Author Topic: Portal 2  (Read 9595 times)

corremn

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Portal 2
« on: April 21, 2011, 01:38:16 AM »
Few games have captured my attention like roguelikes do. Enter portal.

Anyone played Portal 2 yet?
http://en.wikipedia.org/wiki/Portal_2
corremn's Roguelikes. To admit defeat is to blaspheme against the Emperor.  Warhammer 40000 the Roguelike

RoguelikeGCS

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Re: Portal 2
« Reply #1 on: April 23, 2011, 01:22:10 AM »
I was very surprised by all the poor user reviews on metacritic. All the claims being made, such as it being an *obvious* console port, being too short, etc, are simply untrue. I'm willing to believe the theory that some users are getting revenge on Valve for some of its marketing ploys. Nevertheless, a metacritic score of 95 speaks volumes.

** SPOILERS AHEAD **

Portal 2 features:

* Potato companion
* Mind boggling test chambers
* Awesome scripted events
* Awe inspiring massive levels
* An absolutely preposterous ending that'll have you on the edge of your seat!
* Nutty voiceovers by Merchant & Simmons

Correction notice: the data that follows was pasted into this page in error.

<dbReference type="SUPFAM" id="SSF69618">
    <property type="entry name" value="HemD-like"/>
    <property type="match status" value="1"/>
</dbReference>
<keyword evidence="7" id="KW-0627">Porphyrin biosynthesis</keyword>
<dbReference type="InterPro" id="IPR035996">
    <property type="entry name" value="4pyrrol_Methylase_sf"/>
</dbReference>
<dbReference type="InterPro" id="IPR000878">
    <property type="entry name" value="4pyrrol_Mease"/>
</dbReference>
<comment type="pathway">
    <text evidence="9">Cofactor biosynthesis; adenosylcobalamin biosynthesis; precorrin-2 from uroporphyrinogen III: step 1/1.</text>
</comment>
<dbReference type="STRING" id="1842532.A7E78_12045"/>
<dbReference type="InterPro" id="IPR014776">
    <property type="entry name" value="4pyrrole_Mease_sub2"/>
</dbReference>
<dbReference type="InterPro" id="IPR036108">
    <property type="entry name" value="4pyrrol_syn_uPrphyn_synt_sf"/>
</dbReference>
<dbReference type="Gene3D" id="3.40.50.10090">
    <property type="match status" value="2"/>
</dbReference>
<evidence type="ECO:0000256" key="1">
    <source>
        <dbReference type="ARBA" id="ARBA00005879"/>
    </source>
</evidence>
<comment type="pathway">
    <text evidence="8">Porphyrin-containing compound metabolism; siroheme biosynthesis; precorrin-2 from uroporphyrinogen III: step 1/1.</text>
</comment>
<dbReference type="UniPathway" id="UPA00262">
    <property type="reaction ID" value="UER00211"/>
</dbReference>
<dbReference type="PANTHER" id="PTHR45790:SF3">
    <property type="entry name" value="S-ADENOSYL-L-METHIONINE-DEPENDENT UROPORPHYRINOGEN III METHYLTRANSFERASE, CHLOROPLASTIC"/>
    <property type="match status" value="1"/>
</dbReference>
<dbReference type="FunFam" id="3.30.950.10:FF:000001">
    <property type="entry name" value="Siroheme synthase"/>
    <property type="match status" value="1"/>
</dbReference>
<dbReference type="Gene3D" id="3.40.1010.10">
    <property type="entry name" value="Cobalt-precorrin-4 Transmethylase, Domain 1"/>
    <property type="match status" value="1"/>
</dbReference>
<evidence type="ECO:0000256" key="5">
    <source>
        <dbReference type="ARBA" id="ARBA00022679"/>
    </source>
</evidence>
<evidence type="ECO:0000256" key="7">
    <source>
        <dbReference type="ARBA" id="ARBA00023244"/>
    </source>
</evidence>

« Last Edit: April 23, 2011, 01:30:04 AM by RoguelikeGCS »

Kaskad

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Re: Portal 2
« Reply #2 on: April 23, 2011, 05:38:34 PM »
it's funny how many of the things we like about roguelikes are exactly opposite to the design choices made in portal 2 - a game entirely guilty of having a short length, lack of depth and complexity, and a heavy emphasis on static plot

it has production values in its favor, but having voice actors and writers doesn't make a good game

MrMorley

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Re: Portal 2
« Reply #3 on: April 25, 2011, 04:22:19 PM »
So far I've played for 4 hours and am on chapter 7 out of the 10 shown, it'll probably take me a couple of hours to do those 3 chapters that's at least 6 hours of single-player gameplay. Actually that I've only played 4 hours surprised me, it feels longer than that but in a good way. Then again my laptop crashed once or twice (it's fan is terrible and I forgot my cooling pad) so maybe those hours didn't get counted?